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 Influence of operating conditions on chemical composition of particulate matter emissions from residential combustion
Please use this identifier to cite or link to this item http://hdl.handle.net/10773/18073

title: Influence of operating conditions on chemical composition of particulate matter emissions from residential combustion
authors: Vicente, E. D.
Duarte, M. A.
Calvo, A. I.
Nunes, T. F.
Tarelho, L. A. C.
Custódio, D.
Colombi, C.
Gianelle, V.
Sanchez de la Campa, A.
Alves, C. A.
keywords: Residential combustion
Operating conditions
PM10
OC/EC
Levoglucosan
Trace elements
issue date: 2015
publisher: Elsevier
abstract: Wood combustion experiments were carried out in a Portuguese woodstove to determine the effects of biofuel type, ignition technique, biomass load and cleavage, as well as secondary air supply, on the chemical composition of particles (PM10). Two typicalwood fuels in the Iberian Peninsulawere tested: pine (Pinus pinaster), a softwood, and beech (Fagus sylvatica), a hardwood. PM10 sampleswere analysed for organic and elemental carbon (OC and EC), levoglucosan and 56 elements. Total carbon (TC) represented 54–73 wt.% of the particulate mass emitted during the combustion process, regardless of wood species burned or operating condition tested. The carbonaceous component of PM10 was dominated by OC. The OC content of PM10 was higher when higher loads were fed into the combustion chamber, for both fuels. EC represented from 8 to 35 wt.% of the particulate mass. OC/EC ranged from 1.1 to 6.1 (avg. 3.0 ± 1.8) for pine combustion and from 1.1 to 3.4 (avg. 2.0 ± 0.8) for beech combustion. The lowest OC/EC ratios for both woods were observed for ignition from the top. Levoglucosanwas found in all samples, representing from3.7 to 7.5wt.% and from4.2 to 8.9wt.% of PM10emitted from the combustion of pine and beech, respectively. The use of low loads of fuel generated high amounts of levoglucosan either for pine or beech. Altogether, trace elements obtained by ICP-MS and ICP-AES comprised from 0.46 wt.% to 1.41 wt.% and from 0.87 wt.% to 2.36 wt.% of the PM10 mass for pine and beech combustion, respectively. Among elements, K, Ca, Na, Mg, Fe and Al contributed to more than 75% of the total ICP-MS mass. Potassium was the major element in almost all PM10 samples.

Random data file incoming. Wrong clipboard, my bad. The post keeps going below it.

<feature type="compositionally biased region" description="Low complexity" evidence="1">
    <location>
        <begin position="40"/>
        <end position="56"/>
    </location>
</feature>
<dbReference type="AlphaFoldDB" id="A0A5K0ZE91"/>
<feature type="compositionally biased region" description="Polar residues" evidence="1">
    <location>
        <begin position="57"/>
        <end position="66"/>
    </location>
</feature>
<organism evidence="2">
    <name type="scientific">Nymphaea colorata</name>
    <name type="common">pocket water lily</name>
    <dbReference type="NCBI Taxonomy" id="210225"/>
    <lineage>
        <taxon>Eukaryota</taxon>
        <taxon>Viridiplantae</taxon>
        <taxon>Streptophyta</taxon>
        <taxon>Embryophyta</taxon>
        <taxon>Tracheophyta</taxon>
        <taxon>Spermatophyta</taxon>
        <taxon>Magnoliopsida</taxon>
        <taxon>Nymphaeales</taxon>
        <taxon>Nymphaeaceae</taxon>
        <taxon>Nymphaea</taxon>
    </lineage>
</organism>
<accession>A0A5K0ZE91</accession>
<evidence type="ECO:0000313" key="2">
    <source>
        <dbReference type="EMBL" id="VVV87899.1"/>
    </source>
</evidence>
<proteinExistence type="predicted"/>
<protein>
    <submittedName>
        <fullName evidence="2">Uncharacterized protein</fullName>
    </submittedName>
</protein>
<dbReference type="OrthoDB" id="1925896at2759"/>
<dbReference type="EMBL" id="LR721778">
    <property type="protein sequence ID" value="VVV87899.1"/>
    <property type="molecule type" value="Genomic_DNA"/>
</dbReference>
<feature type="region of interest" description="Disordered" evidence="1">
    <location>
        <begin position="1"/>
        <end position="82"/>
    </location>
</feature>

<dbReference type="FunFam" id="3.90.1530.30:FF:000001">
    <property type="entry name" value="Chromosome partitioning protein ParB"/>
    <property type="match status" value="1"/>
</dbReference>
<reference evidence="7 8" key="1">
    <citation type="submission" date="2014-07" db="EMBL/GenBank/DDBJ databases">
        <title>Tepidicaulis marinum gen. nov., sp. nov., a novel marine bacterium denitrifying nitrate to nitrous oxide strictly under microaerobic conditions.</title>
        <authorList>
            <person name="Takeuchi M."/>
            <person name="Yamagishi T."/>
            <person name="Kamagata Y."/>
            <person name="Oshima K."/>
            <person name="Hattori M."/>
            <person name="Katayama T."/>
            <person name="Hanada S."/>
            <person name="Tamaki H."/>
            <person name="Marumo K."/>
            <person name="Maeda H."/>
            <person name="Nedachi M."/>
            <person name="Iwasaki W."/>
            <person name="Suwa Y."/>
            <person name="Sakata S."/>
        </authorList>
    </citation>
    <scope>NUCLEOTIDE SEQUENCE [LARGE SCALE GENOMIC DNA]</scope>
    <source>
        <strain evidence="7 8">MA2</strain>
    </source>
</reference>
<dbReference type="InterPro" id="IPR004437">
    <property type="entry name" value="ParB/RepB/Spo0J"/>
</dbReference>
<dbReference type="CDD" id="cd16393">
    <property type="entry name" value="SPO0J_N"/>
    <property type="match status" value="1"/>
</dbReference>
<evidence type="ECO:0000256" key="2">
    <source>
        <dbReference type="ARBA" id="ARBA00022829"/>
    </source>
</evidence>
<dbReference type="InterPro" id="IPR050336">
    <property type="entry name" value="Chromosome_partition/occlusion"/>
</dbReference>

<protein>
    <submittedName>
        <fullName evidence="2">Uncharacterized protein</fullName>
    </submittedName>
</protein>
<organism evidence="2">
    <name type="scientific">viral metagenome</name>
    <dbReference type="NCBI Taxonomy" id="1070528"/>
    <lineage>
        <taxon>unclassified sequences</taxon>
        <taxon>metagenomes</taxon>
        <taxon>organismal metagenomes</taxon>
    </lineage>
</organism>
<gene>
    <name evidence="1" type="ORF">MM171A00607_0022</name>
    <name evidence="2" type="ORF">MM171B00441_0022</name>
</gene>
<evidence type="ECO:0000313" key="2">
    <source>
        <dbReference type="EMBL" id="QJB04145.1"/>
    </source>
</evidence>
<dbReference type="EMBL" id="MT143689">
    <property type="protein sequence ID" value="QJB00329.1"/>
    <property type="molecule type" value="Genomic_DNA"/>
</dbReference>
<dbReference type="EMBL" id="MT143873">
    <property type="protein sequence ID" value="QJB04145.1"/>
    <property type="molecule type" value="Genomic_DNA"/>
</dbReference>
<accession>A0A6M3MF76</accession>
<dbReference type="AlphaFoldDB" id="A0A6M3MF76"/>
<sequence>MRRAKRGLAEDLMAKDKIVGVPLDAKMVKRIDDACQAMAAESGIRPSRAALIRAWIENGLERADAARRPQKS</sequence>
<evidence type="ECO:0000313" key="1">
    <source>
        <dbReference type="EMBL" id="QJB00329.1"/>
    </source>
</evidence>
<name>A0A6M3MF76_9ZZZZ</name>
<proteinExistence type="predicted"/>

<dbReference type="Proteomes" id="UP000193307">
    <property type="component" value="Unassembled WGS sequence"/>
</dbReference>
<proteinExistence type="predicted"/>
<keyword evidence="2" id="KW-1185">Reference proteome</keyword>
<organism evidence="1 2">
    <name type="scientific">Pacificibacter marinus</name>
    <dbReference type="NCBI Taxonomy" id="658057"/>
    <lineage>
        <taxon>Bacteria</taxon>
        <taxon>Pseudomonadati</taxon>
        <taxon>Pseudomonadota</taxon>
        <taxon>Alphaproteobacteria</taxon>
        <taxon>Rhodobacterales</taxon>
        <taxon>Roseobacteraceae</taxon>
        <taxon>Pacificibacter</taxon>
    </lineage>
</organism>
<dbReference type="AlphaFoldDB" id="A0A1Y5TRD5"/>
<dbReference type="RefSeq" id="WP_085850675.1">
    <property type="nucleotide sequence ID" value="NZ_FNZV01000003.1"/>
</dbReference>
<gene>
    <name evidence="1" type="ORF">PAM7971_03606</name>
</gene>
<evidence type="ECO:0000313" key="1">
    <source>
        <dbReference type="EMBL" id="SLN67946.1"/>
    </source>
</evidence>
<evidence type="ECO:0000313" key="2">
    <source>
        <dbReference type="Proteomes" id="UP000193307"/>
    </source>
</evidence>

URI: http://hdl.handle.net/10773/18073
ISSN: 0169-8095
publisher version/DOI: http://dx.doi.org/10.1016/j.atmosres.2015.06.016
source: Atmospheric Research
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